The Weekly Pioneer-Times from Deadwood, South Dakota on March 24, 1898 · Page 4
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March 24, 1898

The Weekly Pioneer-Times from Deadwood, South Dakota · Page 4

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Deadwood, South Dakota
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Thursday, March 24, 1898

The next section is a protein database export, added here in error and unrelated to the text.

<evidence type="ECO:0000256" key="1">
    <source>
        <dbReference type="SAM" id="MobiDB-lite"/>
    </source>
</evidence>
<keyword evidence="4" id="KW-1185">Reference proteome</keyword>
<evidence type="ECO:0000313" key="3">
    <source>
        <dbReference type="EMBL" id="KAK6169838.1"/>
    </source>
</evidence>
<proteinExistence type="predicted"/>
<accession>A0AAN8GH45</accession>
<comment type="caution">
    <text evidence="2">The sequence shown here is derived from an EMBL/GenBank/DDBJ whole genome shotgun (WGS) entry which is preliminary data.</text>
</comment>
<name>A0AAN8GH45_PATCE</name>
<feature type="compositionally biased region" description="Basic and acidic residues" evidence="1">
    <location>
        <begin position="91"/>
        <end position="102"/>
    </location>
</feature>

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THE MINING INDUSTRY.; WEEKLY P10NEMUE8 ONE pro to gained weight from tb prusoo ot th defendants father, tardy, gray-halrwd man of fin spranc and dignified bearing, who took anything but th air of 41 dtspsrado. ills sister. Nellie, an attractive, modest and They banish pain v1 nmlrtnrr life. ' i. GIVES RELIEP. Cats (car) 15 .25 B.an, psr ion 8.00 11.50 M.ddllna, per toil .o0 12.50 Chop, per ton 9.00 10.50 UnseeJ meal . 17.00 23.00 Chicago markets No. 2 red wheat 66 103 No. 2 rash corn 26 ,29H No. 2 white oaU 18 .30 SUM sjn. machinery and material for the buildings. Rush orders will b given and the doctor hope to begin work upon the new plant within 30 days. H Informs us that he will hav the storage yards In shape to commeao buying ors Insldv tf 60 days and that the now plant will be In operation In about 3 months. Although there was a clean loss of over )loo,ooo lo the company by the fire, the Messrs Swltt and Dr. Carpenter do not feel discouraged. The smelter was a perfect success, after yean of Inceseent toll and they propose to perpetuate one of the finest milling plants O O i will proposition with coldness. aud, in many sections, au absolute rejection. In Minnesota the patriots who visited that state to urge the populists to save the country by helping elect democrats .o office, found no encouragement. On the Tactile coHi the fusion proposition was mat with bitter opposition and tt eems unlikely to be accepted. In. Ju-ix.su the populists, In their state convention, not only rejected the proposition, but went to the extent of displacing from the national committee one of the Indiana members who favored fusion, and elect --. a non-fusioulst in his place. This plan ot removing fu-slonists from the national committee has been received with so much favor by the populists In other sections of the country that a counter movemenl to prevent the complete elimination of lu-sionists from the national committee has beeu begun by the presentation at a new rule providing that members of the national committee cannot be removed without the approval ot that committee itaeif. Whether this plan will make It posjibie to whip the pop No matter what the matter is, one will do you good, and you can get ten for five cents. A mm mtm mvMm rmt UMM rtVLM In parr rart-n t-tthmtt ti no far ml j gajsgya firUsy ikorm raaiiflOTri. Ttua lu i14i gsrt w nttinlfi f.-r int"r amI ih r.notai. nrrm. Ttuc lu full's! gsirt ia uitstiMlml Tt !("' amI lit rronotal. A oswi t h od bjr until by gu.iiitr turiy rigfbl rtytttn W HlnssH. Sow V. rt or ). mrU (tan 1 ervasT smmI) guar 11k Wurl! wmm frid. I ulist into line for fusion remains to be seen. Another d.fU uity and a more serious one with which the managers of the proposed silver campaign find themselves couf routed is the loss of strength of the Issue lu all tlementa ot the com munity ana especially among the farm era. When wlieui advanced some mouths ago lu thj face of the steady de clineof silver the excuse was made that it was duo simply lo a shortage abroad and that it did not alfect the claim that the low prices of farm products were due to the low price of silver or the abeeiKe of the class ot currency which they bad bun urging upou the country, but uuw that all classes oi farm produviiou have, since the enactment of the Piuglcy law and the resumption of worn in Uio (anodes, advanced mau-riaily iu price, It is impossible lo longer assume that thctte advances are u. in tie ii-riik-iu due lo uou ages abroad oi Ij further utilise tiiii claim tht ihe price of silver in some mysterious way governs the price ol farm products. Eveu iu tne case oi col ten, it has oecu shown, as aiieajj Indicated iu fins correspondence. Ilia, the low llgure much it litis reached I. due to au enormous Inueaoe iu Ill-production in mitt rouulrj aud iu i Ik world, while i.i oilier uucies ol lain, pi imIiii tio!; llu .e has been a main.' increase in ru-s. '1 iicse au.u.uu. a; piy t practiiuny all arm ies p.jilucc. by farmers an.l as it was among in. farmers that the n.embers of the silver party made Uic itrealest gains iu lSao they nuluiai. iook with anxiety i tt a tempting to ile-ernuuu whether u. .v li 1 a', i ; . .10I1I through tuslon in support of silver, the vote which they controlled lu that election. Not only do the advices received thus far show that they are not going to be able to hold the populist vote, but they also show that the silver proposition has lost greatly among the farmers who are not only too busy and too prosper oiw to again consider tt seriously, but And in the general advance In prices an absolute refutation ot the claim that the low prices which obtained dur Ing the existence ot the low tariff were due to the low pi Ice ot sliver or the earlier discontinuance of lis coinage. The following comparison ot prices on July 10, lS'jG, the date of Uryan's nomination, w.tlt the prices ruling March 10, 18U8. will show that Instead ot a "corresponding fail in the prices ot commodities produced by the people with the price of silver," there has been an advance In the price ot "conimodl ties" corresponding with the fall In the price ot silver. The first figure is the quotation ot July 10, lsitti, the second figure March 10, 1898. They are com piled from the World-Herald ot the dates named: DIADWOOO - BOOTH DAJsOTA. UsWCRIPTION. ILOS PK TBAK. staler m seond- class mattor at th DesaVwood poatofBc. HOW WAR IS DECLARED. In Great Britain and roost other mon archial governnieiiis the power to declare war Is tbe exc.usive prerogative of the crown. liut In this couutry, when It In decided tl at we have casus belli oa our bauds and that war must or ought to be mailt-, it Is uecessary to begin proceedings 111 accoidauce with that clause lu the Federal constitution which stipulates that the sole power to declare war rests in Congress. The president may recommend it, or even urge tt, as he has done on two occasion in our history, uut congress must agree with him and pass the enabling act before a siaie ol war can exist. And in this necessary acuou of the Federal Legislature lie mummed possiuiiiilea of unlimited, t'cilei aud Joneses and other six -day orators putting off the opening of hostilities (or an Indefinite period. In the matter of war with other nations we have ouiy two precedents to go upon, the war wuu England in 1812 ' and the war with Mexico in 184$, and for certain reasons iiuitiier of these la very helpful for pickcut guidance. Look lug back upon it now, tne American people of to-day aie unanimous iu the conviction that the war of 1812 was perfectly Jusliliabic, and the only wonder Is that the Anu-iu.au people of that day endured the .lUU.id insults and outrageous conduct ot the Kugllsh on land aud sea as loug as they did without striking back, liut clear and good as the provocation lor thai war seems to us now, it did not seoui so to all the people then. The question whether war with feugiuud su-iuid be declared was made a parly io: ue between the federalists, led by tUuuolph, and the republicans, led by Cm), the former de claring that peace otignt to be main tained at almost any puce, and the lat- ter Insisting that not a day ought to be lost In avenging the wrongs which America had suffered at the hands ot Jugland. There was a lieice and acrl-iuonious debate ou the subject, lasting through the whole session of 1811-12, and the act declaring war was passed Anally by the lower no use with a majority of only thirty votes, aud after- (ward In the senate by a majority ot only six. The "war-hawks," as they were called, were mostly Southern men, while New England and New York were the "hot- beds " of the peace-mak sirs. In the case of the Mexican war mat ters moved more rapidly. Wt are far Jrom being unanimous at this time as to the necessity or the righteousness of that struggle on our part, but the people then were practically unanimous In smpport of tt. Uut after the deliberative and legislative stage ot proceeding Is over, and rwar has been actually declared by act ot congress there are certain observance enjoined upou us by International Saw which would prevent our pouncing forthwith upon the Vlscaya, if U were in the harbor at that time, or doing vlo Jejce lo the Irst body of Spaniards fwho tell In our way. One of the darkest deeds set down tu the credit of Napoleon Is that, upon the rupture with England after tne peace of Amiens, be lordered the immediate arrest ot all Englishmen then In France between 16 ana 60 years of age, and kept most ot them Imprisoned for more than ten years. Even the Turks feel compelled -to do better then that In these times, lor ou the outbreak of the late war with Greece they gave all the Greeks on Turkish territory thirty days to get Ibeyond their reach if they could. The Vxuct number of days of grace to be g, Wen to an enemy uiulor such circumstances does not appear to be fixed by ny law, but the period must be long enough to give everyone a fair chance lo look out for himself. The Ambassadors and other resident officials ot the opposing nation must be given official notice that their room Is better than their company, and time to shake off our dust from their feet In a dignified way. When all has been done, and the president has Issued his proclamation and his call tor men. when the govern ors have responded, the munitions ibave been prepared, the equipments provided, the big guns ready, the decks cleared, then, and not until then, will ! be prepared to engage in the heroic business of vindicating national honor rand slaughtering our fellow men. A POPULIST PREDICAMENT. l Theenvbarrassmcnts which Chairman Jones and his popullst-sllver allies en-sewnter In their effort to make the liver cause the cbelf Issue of the com-Jag campaign, multiply as they hear from the varlom parts of the country. 5"he populists are recelvlnf the fusion Large Interest in a Southern Hilis Property Sold to a Chicago Party. Miniature Hoisting Plant That Answers Every Purpose and Costs Little. P. L. Edholm yesterday soM to Dr. H. 11. Muggiey, of Chicago, his entire Interest in nineteeu claims which lie three miles southeast ot the new camp. Hornblende, near Koch ford. The prop erty has been pretty well developed and Is considered e, bas piospect by those who are familiar with It. A shaft has been sunk 100 feet below the surface from the bottom of which the formation has been cross-cut 70 feet on one side ot the shaft and 50 feel on the other. Several l dges of ore have beeu exposed by the ilevelapinent work, on the east side there beinij a 30-foot ledge of base ore from which assays have been had running from $1 to J40 per ton In metal value. A vein ot tree- milling and concentrating ore, ranging from 16 Inches to three feet In width, was opened on the west side the ore from which has assay between $15 and 25 per ton free-milling, beside carrying considerable value In the con centrates. Dr. Muggley informs us that the own ers will perform extensive development work on the property, commencing In the near future, and expect to develop a fine producing property. Plans have been made for a small smelting plum and the owners ot the property may, de cide to build It this se3on. A MODERN HOIST. A nobby little steam bolst standing In the front show window of the Ayres & Wardman Hardware company's es tablishment attracted t great deal of attention yesterday. It looks like a model of a hoisting plant, while In far: It Is one of the smallest sized machines manufactured oy the Hendrle ft Balt-hoff Mfg. Co., of Denver, and It It will perform the work guaranteed by th makers. Is a wonder. The machine covers not to exceed 4x5 feet of floo' space and stands about three feet high; Its weight Is 2.000 pounds. It consists of two engines with cylinders 4xi Inches inside, that run at n speed of 2xi revolutions per minute. The engines run constantly, the drum upon which the cable is wou ld being tel In motion by throwing a 'ever that sets a lar ft- friction driver Prmly upon another drum on the main shaft of the engine. The machine la guaranteed to hoisi 1,000 pounds 500 feet and It Is said It U absolutely reliable and very durable. A ten-horse-power boiler will supply the required stara pressure to operate It A steel cable M or may lie used and the drum, though small, will hold the amount necessary to hoist 600 feet. The little machine Is Just the thing for prospecting and does not cost a for tune. 0. and D. Smel'er. The board of adjusters, who have been at work the past few days adjusting th loss sustained by the Deadwood nd Delaware Smelting company. through the destruction of Its smelter. In this city, two weeks ago, completed Its work and agreed with Dr. F. R. Ca. penter. manager of the company, upou a settlement, yesterday. The board con slstcd of J. F. Edmonds, ot this city, who represented a number of the companies carrying large risks, W, E Hitchcock, of Omaha. H. H. Frledley. of Chicagu, superintendent of the loss department ot the Royal and Col. Thos. II. Smith, of Chicago, a general adjuster. The report allows a total loss on thj main building and machinery and the whole amount to be paid la $76,000, of which $40,000 Is on the main building and $35,000 on the boilers, engines, fur naees, etc. Dr. Carpenter Informs us that the amount will not cover the loss by considerable and that It should have been larger. The trouble was, said he, In the division ot the insurance; there waa too much on the reverbratory building, dust chambers, masonry, office building, etc., which were not damaged and not enough on the main building and plant The doctor does not blame the adjusters nor criticise their work; on the contrary he thinks they have shown a disposition to be fair and just. A large crew of men will go to work this morning clearing up the debrli and removing the warped machinery preparatory to commencing work ot reconstructing the plant Another crew ot men Is engaged cleaning out the well and bedrock dam and retlm-berlng the shaft It la the Intention to of men Is engaged cleaning and retlm enlarge these underground openings to procure a larger supply of water. Dr. Carpenter has designed and outlined the new plant and has his data ready for the architect and mechanical engineer to make plan and specifica tions for the new building. He says the new plant will he considerable larger In are, than the former one and will be the moat complete In th country The buildings will be solid steel and Iron throughout, without a particle ot wooden material about It When tht smelter was built, tt was the most complete mill ot th character In the country and waa copied exten sively, especially the furnaces, and at the time of the fire was doing th best work and giving the most satisfactory results ot any matt smelter on this dwitlnonl. " Tm lt.MM.lM will m n . n I V. 1v.a msi a. ' Saturday to make arrangements for the refined appearing; young woman, was also at hi aid. Pulnsy himself want the marks of th bad man. Hi appeal-ance 1 that of a quiet young ranchman or cow-boy. Ou?'7 or sot guilty, the Putneys ar surely food stock. They stand by their own In adversity, and If th son of such a father has fallen, his pljnge from honesty and respectability waa a long and dlssy on. Mr. Tempi believed that th wit nesses for the stat were mistaken to Identifying Putney. They had never seen th man they took for Putney before, and In the excitement and fear natural to the moment, could not b ex pected to retain a clear Impression of him. He claimed that Putney did not break Jail. That he simply walked out when the way was clear as many an Innocent man, yielding to Impulse and the love ot freedom, had done before. This point, if established, will toll in Putney's favor, as the man who held the guns upon Marble and Tlchnor would naturally hav been the leader in the break for liberty. At th morning session the stats placed upon the stand Henry W. Tlchnor, E. W. Mitchell, jeweler, and C. A. Dana, druggist, and A. H. Shochley, of Bell Fourche, who swore with more or less poaltlveness that Putney was ons of the bold, bad, four. J. D. Hicks, stock detective, John Minefield, Jailer, and ex-Sheriff Manning cave evidence bearing upon the pursuit, capture, es cape and re-arrest of the bank-robbers. At 2 p. m. the slate rested and after the opening address the following testimony waa given for the defense. Ell M. Putney, the father, mads an evident Impression upon jury and audience. He stated that he was a farmer In Marshall county, Kansas. In an swer to questions he said that he had represented his county In ths se&at during territorial days. Calmly and In a tone which attested bis sincerity, the father testified to the good character anr dutkfulnees of his son. He had left home nine years before at the age of 18 to go lo Wyoming, and had visited his home and Invalid mother on several ore as Ions since. Attorney W. B. Dwlnnell, a former resident of Marshall county, and a rhool-tnate of Putney .gave him a good character. Joseph Ford, ths barber, who knew the defendant at Casper, said that hs was a quiet, sober, and orderly man. He was foreman for one of th stock outfits. P. D. Clayton, formerly of Bene Foun-he, swore that during a conver sation with Arthur Marble at ths Bells Fourche bank, th latter had said that the four men brought back were not the robbers. Clayton's testimony, while not seriously Impaired, WM not strengthened by Attorney Bios' lncl slve cross-examination. Curly Raney waa a good witness tor the defense. He swore that he mat the four robbers a short distance from Belle Fourche on th morning of th affair, and talked with on of the Jones boys for twenty minute. Had known him upon the round-up. Putney wu not of the party. Raney was positive in his statements, and Mr. Rice's adroit questlone did not impair th weight of this testimony. After considerable sprlng over the admission of a tranecrlnt ot the test! mony, offered by th defense to Im peach the evidence given at to the Id en tlty of Putney, which Judge Moore refused to admit an adjournment waa ta ken. The case promises to develop interest Ing, If not sensational and pathetic feature at to-day's sesetoos. NOT BUYINO HORSES. Major Wells, ot ths Eighth United State cavalry, stationed at Ft Meade, was In this city yesterday. Questioned concerning the telegram that went out to the eastern press dated Ft Meade, recently, to effect that th government had agents out through the ranges of the Black Hills buying and contracting for cavalry horses, th major said there Is absolutaly no truth In th statement There are no agents out buying horses tit all. The report doubtless originated from a small advertisement Inserted in a local paper by several of the young men at the Fort who advertlaed for. a few ponies to be used In playing polo. The major says that no orders havs been received at the Fort to prepare the troops to be moved, in fact nothing that would Indicate a warlike more or condition. The rumors that hav been afloat recently afford the officers at Ft Mead much amusement SagastaApproves Blanco. Madrid, March 23 Spec' al: fienor Sagasta said to-day that the Spanish government approves ths course Qen. Blanco In denying that ot ths Maine's magazine were blown up with dynamite aa alleged by Americana The strictest censorship has sodden ly been developed aa regards dispatch containing any mention ot the torpedo squadron now la the Canaries. Last night my dispatch, of cozuildera&ls length, waa stopped because at the end there waa a statement published by ons of the papers that th Christopher Co km, one ot th strongest war ahlps th Spanish nevt. had been ordered in to coal with th tttmost rapidity at Cartagena and to start tor th Canaries, there to join the squadron, accompany Ing It oa Its further journey aa oort appear t&at tb statement la not acenrate, or, 1! so, that th plana havs been altered, tor now the government atatsa that Captain VUiamll has asked for another merchant vessel, at a war ship. THE NEW CHCM. ENGINE. Chief Frawlcy, ot t't tin department has Just completed tne ui chase of chemical Ore exuiifi. Mi ug appartui. The machine Is bu..t l the Fire Extinguisher Mauut'acturi i Co., ot Chicago, is of the latest d ign and supplied with the mon i"nt improvements. It will be delivered lu Dead-wood about May Is: au. cost F. O. li. at Cntcago, )t5o. It wi . weigh when ready for service, 1.3'x pounds, o-about the same as cne of the hose carls, carrying tioo feu .' hose In present use in the department. It Is slntle cylinder apparatus, mounted on two wheels, which revt.ve on roller-bearing axles. Ihe ro' .r-bearing device is a late idea in Ore extinguishing apparatus, and like lU ball-bearing wheel, reduces the fnci.tn to a minimum. Tlie cylinder, o ntalning th extinguishing fluid, is of a capacity ot fifty-five gallons and will supply a con tlnuous stream for fi-m fifteen to twenty snlnutes. One L' udred and 111 ty feet of hose is carried, of a diameter slightly greater than ordinary garden hose, but of different texture and much greater strength. The extinguishing power of the fluid Is estimated to be 40 times as great as taat of an equal amount of water. The working po-- tion of the apparatus consists of tne cylinder or tank partly filled with wa ter containing calcium carbonate. In the upper part of the cy'lnder is suspended a glass vessel vontalning a quantity ol sulphuric acid. The work ing oi a lever precipitates the add into water and sets up a chemical action, which results in the formation of carbonic acid gas. The water being hlgu ly charged with this gas, becomes . most efficient flie extinguisher. Car bonic acid is the heaviest gas known to t dentists, being many times heavier than the air. li consequently setuei down over the substance in combustion precludes the oxygen of the itmos-pnere and actually smothers but tne fire. The usefulness of the apparatus. In Incipient fires, cannot be over Mil- mated, as It is ready for action the mo- raent it reaches the burning build. n. It Is the intention of the department to house the extinguisher In the Are quarters in the rear of the city hall build ing. For this reason It was thought expedient to wait for warmer weather before putting it In service, as the wa-tr and acla might at any time become frozen in those exposed quarters, imo new "chemical" company will be form ed, but the extinguisher will be manned by present members of the department. OLD TIMER DEAD. Mrs. Kate Webster died at the home jf her daughter, Mrs. John Beemer, at Lead, at 4:45 o'clock yesterday after noon, after a brief illness, from pneu monia. Mrs. Webster was In her 62nd j ear and until quite recently hd en- Joyed good health. Mrs. Webster was one of the earliest residents ot Lead. She was the widow of Col. Thos. J. Webster, who published the Lead City Enterprise during the years 1879 and 1880. She bad a very large circle of friends and was highly esteemed. Col. Webster and family moved to Iramle City, Wyo., from Nebraska City, Neb., where he published the Lar amle Chronicle. From there he went to Cheyenne and published the Gatette. Col. Webster and faa.lly came to Dead- wood In the spring of 1878 and the co.- onel established the Western Enter prise. He moved the plant to Lead tne following spring r ' for more than a year conducted a successful business. He later moved to Central City and published the Index. Col. Webster died In 1881. Mrs. Webster leaves three daughters, vis: Mrs. John Beemer and Miss Kate Webster, of Lead, and Mrs. H. H. Folk, of Lumberton, Mies. Two sons also survive her. Tom, who resides at Lum brrton and Frank who Is in Texas. The funeral will occur at 2 o'clock Thursday afternoon from the home of Mr. and Mrs. John Beemer, Archdeacon Ware officiating. A large number of friends of the fam lly will unite with the Pioneer-Times In extending sympathy to the surviv or during their bereavement Cirduit Court. Jan. F. Garvey. who pleaded guilty to forgery In the fourth degree was sentenced to serve four months la the county Jail. Fred 8. Rollins, who was caught last week passing forgrd checks, was arraigned on Information of forgery, on three charges and pleaded not guilty, He will be tried after the Putney and O Day trials aie disposed of. In the Belle Fourcne bank robbers' case, their attorneys. Temple ft Mc ItuRhiin, moved for separate trials, which was granted and upon request the trial of Walter Putney came first Th panel of 36 Jurois was exhausted In securing a Jury which was finally passed, the personnel of which la Harry Yeomen. Joseph Kelly, Oeorge Damon. George Parker, Walter Wu niarth, Wm. J. Morgan, Henry Robin son, Geo. H. Hoyle. Jss. Dingle. Daniel Klllon. Louis Walter and Hesseltlne Wltham. The trial commenced at 3:30 and will probably ocvupy two days. The only wWr?as examined yesterday afternoon waa Cashier Arthur Marble, of the Belle Fourchs bank, who pooft Ively Identified Putney as one ot the rot rers. The prosecution Is conducted by Spate's Attorney T. W. LaFlelche. ot Bel'.e Fourche, assisted by Rice 41 Polley. ot this city. The father and sister ot the accused recently came her from the east and occupied seats beslds him durljg the trial. . - . In the world. l'.JCH STRIKE AT aWRNBLENDE. Roc h ford, March 23. A very rich strike has just been mad on th Telle w Bird group. At nln feet, a 14 foot eln Is opened, tht rocheat or yet tound In the Hornblende camp. This I'rinind Joins the Omaha Co's ground on the west, and the North Star ground on the northwest, and Is owned by Oberg ft Myers. A one-halt Interest In th North Star group of 2 claims and 4 fractional claims has been sold for a good price and developing work Is to be started April 1st in an extensive way. The litigation heretofore pending on same has lieen compromised and dismissed. The Crlswell mine shows up better as work progresses, alsa the Benedict is looking well. Joe Craig la sinking a shaft on his ore that shows free gold nnd looks very promising for work so far done. Grady ft Miller are doing considerable work and are well satisfied with their outlook. AT MYKRSVILLE. James Cochran is doing development work, getting ready to break ore for his mill which Is froze up at present, but lays large dividends during the summer months. Work Is being pushed on the Gold King mine. Another large shoot of h'h grade ore has been opened In the main vein, 60 feet from shaft, and from t to 20 feet down. Ore runt from $15.-40 to $0.3() per ton. free gold. L. M. K. CONCENTRATES. J. H. Jamee, a prominent mining expert of Chicago, arrived yesterday to attenu to ome Important matters for eastern associates. Frank P. Williams, agent of th receiver of the Harney Peak Tin company, came up from Hill City yesterday on business connected with his company's affairs. Mr. John Wilker baa resigned as superintendent of the Frazer and Chalmers Iron Worsts, of Chicago, and will assume the general management of the company lately organized to develop the P. H. Smith property at Two Bit The Yellow Creek district Is more t'tan holding Its own. Tne Wasp No. 2 company Is shipping on an average fivi- lare cars of ore per week to the kvi.i!-us City smelter for treatment The ore is high grade and yields large re tains over and above all expenses. The jwncrs of the Little Blue property are xcklng occasional shipments but are paying more attention to developing ihelr ground than to taking out or. Ed Hunter waa down from Plums yesterday and reports the opening of two tunnels on his claims In Strawber ry gulch. With'n forty feet ot th mouth of one tunnel a streak of ore was encountered, a sample ot which as sayed over $4.00. The Hardin Standard Mining com pany, of Two Bit of which Charlie Hardin is the manager, started Its ele-gent new hoisting plant on Saturday id It Is working splendidly. The shaft la 37 feet deep and Is In shale. Day and night shifts of miners are em ployed and good headway la being made. SPECIAL SHOE SALE. Twenty per cent discount on Shoes from 25th of March to 2nd of April. d-w NEW YORK STORE. THE PUTNEY TRIAL State Restt I1j Caie-Defendant't At torneys Expect to prove an Alabl. This is a season of great lawsuits In Deadwood. It Is but a week sines the Button-Golden Reward case, perhaps the greatest civil action ever tried In Lawrence county, drew to a close. And now the State vs. Walter Putney, I case which promises to become a crlm lnal cause celebre, is on trial before Judge Moore. The offence charged against Putnev Is that he was one ot the four desperate men, who on the 28th day of June last. entered the bank of Clay Robinson Co at Belle Fourche, and with drawn revolvers held up Cashier Marble, securing something less than $100.00, and a lively farewell from a dozen win cheaters, as they mounted their horses aud dashed madly out of town. Putney pleads not guilty, and the de mise outlined by his attorneys, Messrs. Temple and McLaughlin, la a double-barrelled one, mistaken Identity and an alabl. In his opening address to the jury Mr. Temple stated that he exnected show that Putney was at Thermopolls, Wyo., 240 miles distant from Ben Fourche "as the crow flies." while tie man alleged to be Putney waa looking along the blue barrels of two revolvers at the surprised cashier and clerk the Belle Fourche bank. He honed show that Walter Putney had always borne a good character, and was known about Thermopolls as a quiet, peace bis and law-abiding citlsen. He would open to the jury the past life ot the de- fendant and then ask them to say whether Putney's character and antecedents were those ot a tank robber and desperado. This portion of the lawyer's calm and lucid outline of what he fjgck UMiotiietmirfarioalvi a, thai fel?aM CbUQbTMaI. C lssTaaff mi UM Nail US? 4HkH. NO EXPERIMENT. Dr. L. Miller's sxperlsnc In ths treatment ot long-standing and difflcult nervous diseases, makes ths care surs In ths cases hs undertakes, 'or he sends ths Incurable away without taking a fee. The cause ot disease is ttulckl apparent, hence th doctor does not experiment but remove it, as rapidly as ths co-operation of ths patient allow. Among other dbmses these art curable: Stammering, rheumatism, St. Vitus dance, catarrh, gostlr, pllsi, ut eases ot ths skin, blood chest throat, liver and stomach, producing, nsrvoui prostration, weakening functions, ds blllty, dlxilnesa, loua ot memory and other symptoms. Consultation free M Gillmore House, Wedneeday March 30, from 1 to I p. m. SPECIAL SHOE SALE. Twenty per cent discount on Shoes from March 25 to April . d-w NEW YORK STORE. THE 8TARVINO CUBANS. Hon. Amos J. Camming cables the great horror of which the following are the first and last paragraph: Dan. to apparently stood on the bor der of Inferno on his way out and looked backward. He has accurately expressed his feelings. After vlsltlns a score of the reconccntradoee In Cuba you feel like one who stand on the edge ot Inferno at Havana and looks backward. "The vast majority of the reconcen- t rations are dead, but thousands remain Looking backward over the desolate ramps, and thos where remnant of humanity are panting for life and dying for lack of food, I feel Ilk on gas-ing upon th blackened embers ot a fearful conflagration. Ths fertile plains ar dotted with Bpanlsh blockhouses and the chimney of burned sugar mills The fields are the prey of wild vegeta tion, and the whole country Is appar ently deserted, the combatants alone remaining. Evod the bussard has flown to the seashore ia search of food, and rarely casta a shadow on fields ence the most fertile and productive in ths Western hemisphere." Speech and silence usually hare a greater ratio than 14 to L The allonm of Billy Bryan on "the Great Cims" just at present is worth 1600 to L HANDS ACROSS THE FLA(J. In time of peace I am a democrat, B'goshl But at present I ain't thlnkln much o' that, B'goahl When there come a foreign enemy to slam, And th surs and stripes ars waved by Uncle Sam. An American's ths kind o chap I am. B'goeh! 'Ths president who's runntV things is mlns, B'gosh! Hs'U find your humble -servant right in 11ns, B'gosh! At present I'm a Yankee through and uroun. My politics ts old rdwhlt-and blue- Hurrah Tor Unci Sam, and tor Bill McKlnley, too. B'gosh! "Here's a hand for you, my brother pat 'or there, Bjlnrjl You're the kind ot stuff I honor, so you sir, . B'jlnkst I'm a republics until the day When our foreign foemen go to glttln gay- Then wave the starry banner and put politics away, B'jlaks! "The consul at Havana town Is mine, B'jlnkst He's ths tort o' chap we need la our line, B'jlnks! Our tent U big enough for you and ma. We've a platform now oa which we can agree Hurrah for t'cls &ua and for Flu- nufh Lee, B'jlaks! ashfUM UH tUuiew) Ta V, Mo. M SprtHM i-uteV ftssgl gsksWaBLsM OMAHA ADVERTISEMENTS. GASOLINE mm S TEAM GAG AND WATER SUPPLIES. . FAIRBANKS, MORSE It CO.. 1102 Farnam tt Omaha, Nab. S 1P-&8 D. & W. Lawrence Skow Taxidermist and Fur Dresser. . . fV sjC . r Rugs and Robes to order, f ixlderay supplies In stork. VII work guaranteed first class. SOS South 30th St- Omaha Kebratki Send for catalogue. I It 98 D. & W. LEWIS HENDERSON, FLORIST. ' Cut h i wers, Plants ar.d Floral signs .. pped on sho't notice. lBihaod rrna.98t0 .,,, Nebraska. I 19 98 D. V W. W. S ROBINSON, Assayer and Hst 1113 Dodge 8 tree t, OMAHA, - . Nebra. Samplrs by Mall 8 19-98 D. ft W. BISHOP & CO.. Luneh Counter AND Dining Room. 1617 Oaptol Are., Oaana, Neb. Seating Capacity 200. 3-24-98 d andw. "HEY, RUBE!" When I wus In th' circus tins A tentln' through th' West, I found it wui a blsness fins For puttln' spunk to test, 'Oalnst one of us with club or knlf Th rowdy gang would fly. An' then you'd see us wake to life When came his warnln' cry: "Hey, Ruber There wasn't nothtn' in ths bis That stirred us up like that: W waltsed Into th fight, gee whls! Before you could say scat! The anlmlles might all Tamoose An' go a-ruthln' by; Ws'd let th whole concern turn loos When cams that warnln ery: "Hey, Rubs!" It all comas back to me again From watchin' Uncls Sam A-lookln' toward ths sunken Maine An' waltln' cool and ca'm; But, Lordy. wont there be a swoop-It's eomln' by an' by Whsa Uncle give a mighty whoop An' sounds th' warnln' ery: Hay, Bubal Bar silver (N. V ) .68'$ .644 Deef steers 4.15 4.W Cows 3.00 3.90 Heifers 3.00 4.10 Calves 6.00 6.00 Bulls 2.90 3.75 Hogs 3.16 3.85 Stock sheep 3.25 3.90 Lard. Calumet 04 .05 Cheese, young Air. 09V4 .lHs Native steers 064 .0? Pork loins 05 A1 Shoulders 0 .0a Greec hides 04 .07V4 Sheep pelts, grven 40 .75 Tallow 02V4 .02 Wool, unw'sh'd heavy .07 .15 Wool, unw'sh'd light.. .09 .18 Wool. tub-wahd 18 .30 Wheat. N. Neb. t Dak. .53 .82 Rye 30 .40 Flaxseed 74 1.10 Flour, best pat, per 100 1.85 2.70 Corn (ear) 18 .25 Constipation OMsesfuUy half the ttakaaas la the world, II retains tas dlcwM food too loot )a tb bowels ad stBilsass bUiouoMS, torpid Br, uxn- n n n f IrJ oxoxo gostlom, bod ttttt, eoalod kxuras, tek orodacas, tu-icisfa, ots. Rood's nils SsmoassttBoJioa sad alt its fosuMs,aAityaodU-irooch)y. M, AfldraggteML nPi4 btCt Hood Co, UweO, km iorutottsnBer Pillo UcsJ blanks at Fkmser-Ttses oGe.